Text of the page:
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Sometimes I get a bit overwhelmed with the world. My friend Danni says I ‘feel all the feels’ and it’s true: I find it hard to switch off, I get anxious and I take on other people’s anxieties. I want to see the best in the world but when awful things happen I find it hard to distance myself. Yet amidst all the difficulties in the world, there is always a glimmer of hope. America may elect a horrifically problematic racist as it’s next president, but it may also elect a woman president for the first time in history. The UK voted to leave Europe on a bigoted anti-immigration platform, but then thousands of people took to the streets in the London Stays protests (chanting ‘refugees in, racists out’). This of course is the broader outside world — amongst my friends in every day life horrible things can of course happen too easily. Beloved people pass away, friends struggle with illness, friends miscarry. Real life can be a total bastard and it’s hard to know what to do and what to say when someone you know and care about is going through this stuff. What do you say to someone who doesn’t know how to tell you what’s going on inside their head? Just as in politics and the media you have to have hope that better times will come, that good exists. In your everyday life you have to have hope that your family and friends will be safe, they will be healthy, they will be able to ask for help when they need it. You have to have hope because otherwise you’ll never sleep. Because otherwise you’ll end up down a rabbit hole and you won’t be safe or healthy or know how to tell people you love that you need help. When I first heard about Anna Spargo-Ryan’s debut novel The Paper House I admit I was a little trepidatious because the world is a hard, difficult place — do I really need to read about the difficult things that are happening to my friends on the page as well? Turns out yes I did. It wasn’t always easy reading, and it was highly emotional, but it left me with a renewed hope that good exists. And when the world feels like it’s being overrun by a lack of empathy for others, we need all the hope we can get.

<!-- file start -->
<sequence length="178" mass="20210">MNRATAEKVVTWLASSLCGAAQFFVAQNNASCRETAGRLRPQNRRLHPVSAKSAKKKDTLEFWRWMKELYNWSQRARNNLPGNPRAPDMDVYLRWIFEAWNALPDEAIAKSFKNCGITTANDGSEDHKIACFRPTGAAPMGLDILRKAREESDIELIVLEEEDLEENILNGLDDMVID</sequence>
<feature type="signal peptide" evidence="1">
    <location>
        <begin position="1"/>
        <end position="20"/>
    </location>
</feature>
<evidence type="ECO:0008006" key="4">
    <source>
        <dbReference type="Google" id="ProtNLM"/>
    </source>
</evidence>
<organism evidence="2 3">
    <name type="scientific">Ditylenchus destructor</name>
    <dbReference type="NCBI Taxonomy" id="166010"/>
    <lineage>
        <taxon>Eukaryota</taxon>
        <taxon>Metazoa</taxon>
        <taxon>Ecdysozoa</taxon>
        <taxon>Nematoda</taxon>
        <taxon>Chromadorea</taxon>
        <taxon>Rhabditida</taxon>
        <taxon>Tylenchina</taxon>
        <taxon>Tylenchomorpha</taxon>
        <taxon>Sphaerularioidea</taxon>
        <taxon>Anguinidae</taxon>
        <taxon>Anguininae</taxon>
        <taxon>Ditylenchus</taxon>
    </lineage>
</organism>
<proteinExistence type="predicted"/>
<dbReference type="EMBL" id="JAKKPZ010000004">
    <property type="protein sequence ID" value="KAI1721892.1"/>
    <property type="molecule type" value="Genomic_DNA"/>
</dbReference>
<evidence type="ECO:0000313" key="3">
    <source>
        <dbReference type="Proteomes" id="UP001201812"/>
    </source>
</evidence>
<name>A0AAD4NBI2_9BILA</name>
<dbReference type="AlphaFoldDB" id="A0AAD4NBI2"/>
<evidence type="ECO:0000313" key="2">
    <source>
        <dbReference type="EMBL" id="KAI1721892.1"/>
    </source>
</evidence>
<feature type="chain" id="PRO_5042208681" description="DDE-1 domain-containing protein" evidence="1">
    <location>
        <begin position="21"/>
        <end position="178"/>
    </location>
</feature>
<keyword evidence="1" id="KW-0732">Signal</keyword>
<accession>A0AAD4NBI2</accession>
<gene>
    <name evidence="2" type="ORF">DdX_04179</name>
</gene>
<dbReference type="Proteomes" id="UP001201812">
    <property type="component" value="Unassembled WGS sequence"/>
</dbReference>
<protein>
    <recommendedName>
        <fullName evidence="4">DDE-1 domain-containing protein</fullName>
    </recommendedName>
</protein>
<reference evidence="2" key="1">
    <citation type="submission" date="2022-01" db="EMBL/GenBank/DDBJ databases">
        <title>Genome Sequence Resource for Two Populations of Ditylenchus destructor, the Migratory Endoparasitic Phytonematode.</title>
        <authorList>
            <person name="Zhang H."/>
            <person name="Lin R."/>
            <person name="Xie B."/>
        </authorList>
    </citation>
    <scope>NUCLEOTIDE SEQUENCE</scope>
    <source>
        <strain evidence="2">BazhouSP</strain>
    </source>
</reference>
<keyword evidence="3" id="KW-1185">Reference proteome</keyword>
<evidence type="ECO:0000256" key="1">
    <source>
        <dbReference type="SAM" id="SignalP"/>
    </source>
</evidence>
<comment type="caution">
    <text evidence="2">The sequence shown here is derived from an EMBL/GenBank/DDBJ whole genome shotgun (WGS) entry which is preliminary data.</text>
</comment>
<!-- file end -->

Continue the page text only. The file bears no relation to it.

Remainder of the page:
Heather and Dave have bought a house in the country. A house that will become their family home. A place of adventure, of love, of refuge from the outside world. But then they experience a loss so great that Heather sinks into a pit of grief and loses her place in this new world. As Heather and Dave try to fight their way out of their despair, they are supported by their new neighbours who anchor them to this place. Woven through the new is Heather’s inability to escape the old. Spargo-Ryan has used spectacular empathy in creating her protagonist, and it makes the accuracy she shows in chronicling the inheritance of mental illness, as well as the loss innocence of youth that comes from being surrounded by parents in pain, all the more heartfelt and sympathetic: